The burqa here is used as a metaphor for how religious fanaticism casts a veil over people's minds as well as their bodies. It was first performed in 2007, and was subjected to a ban one month later. But the staging of the play has continued since then, in defiance of the ban, as well as death threats. Burqavaganza is not the only play which seeks to comment on contemporary Pakistani society and its many ills, but it is one of the most popular and famous to do so in open defiance of Pakistani society's conservativism.Despite the heroic efforts of people like Shahid Nadeem, and the many entertainment-seekers who risk suicide bombings and religiously zealous mobs to attend public gatherings such as concerts and plays, Pakistani culture is unlikely to shake off the religious fanaticism introduced during the 1970s. With the increased attention to conservative religious values, things deeply rooted in South Asian Muslim culture, such as music, have become slightly reviled, or dismissed as tolerable only as a casual pastime. Almost every Pakistani channel has religiously oriented programs, which is not necessarily problem, except that almost all of them are hosted by distinctly conservative individuals. Liberal interpretations of Islam are presented on only one show, "The First Blast" on the English language channel DawnNews, a channel which caters to foreigners and Pakistan's English-speaking elite.
And herein lies the major problem: the divide between Pakistan's rock, theatre, and Hollywood movie-consuming elite, and the masses. The lack of ability to speak English does not in itself mean that there is a lack of entertainment, or that one will become an extremist, but the nonEnglish speakers do not have access to global culture and new ideas like the English speakers do. The abovementioned Noori sings songs in Urdu (the national language) but not against extremism or in favor of progressivism, and the same goes for the rest of the most popular musicians in Pakistan, as well as many popular Urdu television programs. Extremists distribute their literature in all of Pakistan's languages, including English, while the liberals remain meek and unorganized.The question of culture in Pakistan, or rather, the lack thereof, cannot be divorced from discussions of politics and religion. And it's not a topic, in this writer's opinion, that can be given proper attention in a newspaper article.I reject the idea I often find being bandied about that a few prominent musical events, a couple of goofy, brainless comedy shows, and clusters of teenagers playing guitars in basements in Islamabad represent the preservation of Pakistani culture in the face of extremism as much as I reject the idea that groups of bearded scoundrels hanging around upscale clothing shops pestering unveiled Pakistani women about dressing modestly represents the Talibanization of Pakistani society. Pakistan's art/culture scene will improve when it becomes less of an almost exclusively elite pastime and can penetrate the masses, when there's money in it, when religious attitudes adapt themselves to modernity, and when Pakistanis can freely examine their history and forge for themselves a distinct identity. In other words: likely never.There is one interesting film set to come out of Pakistan in the future: Slackistan. It aims to show the side of Pakistan with which Western audiences are unfamiliar; it concerns itself not with terrorists, but spoiled teenagers. It looks like fun. Watch the trailer here:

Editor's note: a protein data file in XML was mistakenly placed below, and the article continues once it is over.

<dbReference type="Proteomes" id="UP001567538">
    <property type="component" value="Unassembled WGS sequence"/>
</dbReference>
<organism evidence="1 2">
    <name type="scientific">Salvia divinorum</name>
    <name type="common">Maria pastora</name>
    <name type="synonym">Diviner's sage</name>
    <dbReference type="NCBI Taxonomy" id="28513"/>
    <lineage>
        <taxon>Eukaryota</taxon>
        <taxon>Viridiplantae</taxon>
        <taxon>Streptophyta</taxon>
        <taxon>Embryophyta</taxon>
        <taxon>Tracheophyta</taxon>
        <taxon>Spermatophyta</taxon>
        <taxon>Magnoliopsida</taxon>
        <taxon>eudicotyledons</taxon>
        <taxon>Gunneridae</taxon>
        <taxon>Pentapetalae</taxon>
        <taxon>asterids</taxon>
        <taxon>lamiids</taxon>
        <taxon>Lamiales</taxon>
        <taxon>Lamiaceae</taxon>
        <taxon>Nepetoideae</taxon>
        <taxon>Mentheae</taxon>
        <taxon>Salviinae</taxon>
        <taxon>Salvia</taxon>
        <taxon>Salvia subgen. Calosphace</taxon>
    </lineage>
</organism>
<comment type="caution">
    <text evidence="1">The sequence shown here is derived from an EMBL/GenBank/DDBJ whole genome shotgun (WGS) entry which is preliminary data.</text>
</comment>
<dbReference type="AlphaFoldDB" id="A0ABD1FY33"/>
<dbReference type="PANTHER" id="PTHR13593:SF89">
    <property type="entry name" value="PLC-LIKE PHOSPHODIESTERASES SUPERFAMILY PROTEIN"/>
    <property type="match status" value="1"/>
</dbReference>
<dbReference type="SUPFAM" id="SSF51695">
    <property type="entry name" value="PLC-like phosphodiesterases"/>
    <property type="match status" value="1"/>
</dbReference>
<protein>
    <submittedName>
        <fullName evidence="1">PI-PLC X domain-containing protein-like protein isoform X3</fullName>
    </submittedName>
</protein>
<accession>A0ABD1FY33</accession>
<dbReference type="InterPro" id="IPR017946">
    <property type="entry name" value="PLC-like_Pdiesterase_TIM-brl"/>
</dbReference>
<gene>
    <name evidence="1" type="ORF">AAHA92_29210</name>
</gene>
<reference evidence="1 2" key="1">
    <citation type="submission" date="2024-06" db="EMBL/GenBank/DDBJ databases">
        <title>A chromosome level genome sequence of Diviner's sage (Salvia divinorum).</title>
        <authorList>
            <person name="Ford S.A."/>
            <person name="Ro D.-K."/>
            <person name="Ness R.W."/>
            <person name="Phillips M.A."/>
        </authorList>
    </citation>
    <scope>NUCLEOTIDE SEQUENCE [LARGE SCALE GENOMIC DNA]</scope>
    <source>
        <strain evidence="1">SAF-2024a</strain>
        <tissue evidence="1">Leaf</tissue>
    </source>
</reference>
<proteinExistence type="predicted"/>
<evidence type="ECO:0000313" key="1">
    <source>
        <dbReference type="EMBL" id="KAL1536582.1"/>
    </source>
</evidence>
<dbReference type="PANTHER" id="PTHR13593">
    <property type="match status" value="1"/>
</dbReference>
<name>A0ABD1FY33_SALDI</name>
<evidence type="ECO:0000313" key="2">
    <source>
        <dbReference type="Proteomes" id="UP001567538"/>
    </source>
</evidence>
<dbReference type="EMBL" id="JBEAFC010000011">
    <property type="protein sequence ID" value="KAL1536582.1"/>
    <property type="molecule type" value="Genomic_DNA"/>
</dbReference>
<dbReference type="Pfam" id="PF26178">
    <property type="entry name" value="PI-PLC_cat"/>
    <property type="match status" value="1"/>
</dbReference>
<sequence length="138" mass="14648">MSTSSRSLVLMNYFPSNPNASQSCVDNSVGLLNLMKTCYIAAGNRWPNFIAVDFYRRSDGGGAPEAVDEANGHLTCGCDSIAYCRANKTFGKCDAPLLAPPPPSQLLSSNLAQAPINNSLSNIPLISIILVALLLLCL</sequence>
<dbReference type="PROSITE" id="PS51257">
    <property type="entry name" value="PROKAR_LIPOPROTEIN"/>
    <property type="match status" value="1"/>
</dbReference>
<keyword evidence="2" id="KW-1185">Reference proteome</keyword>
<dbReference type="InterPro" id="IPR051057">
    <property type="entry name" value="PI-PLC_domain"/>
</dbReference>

Editor: Akhtar M. Faruqui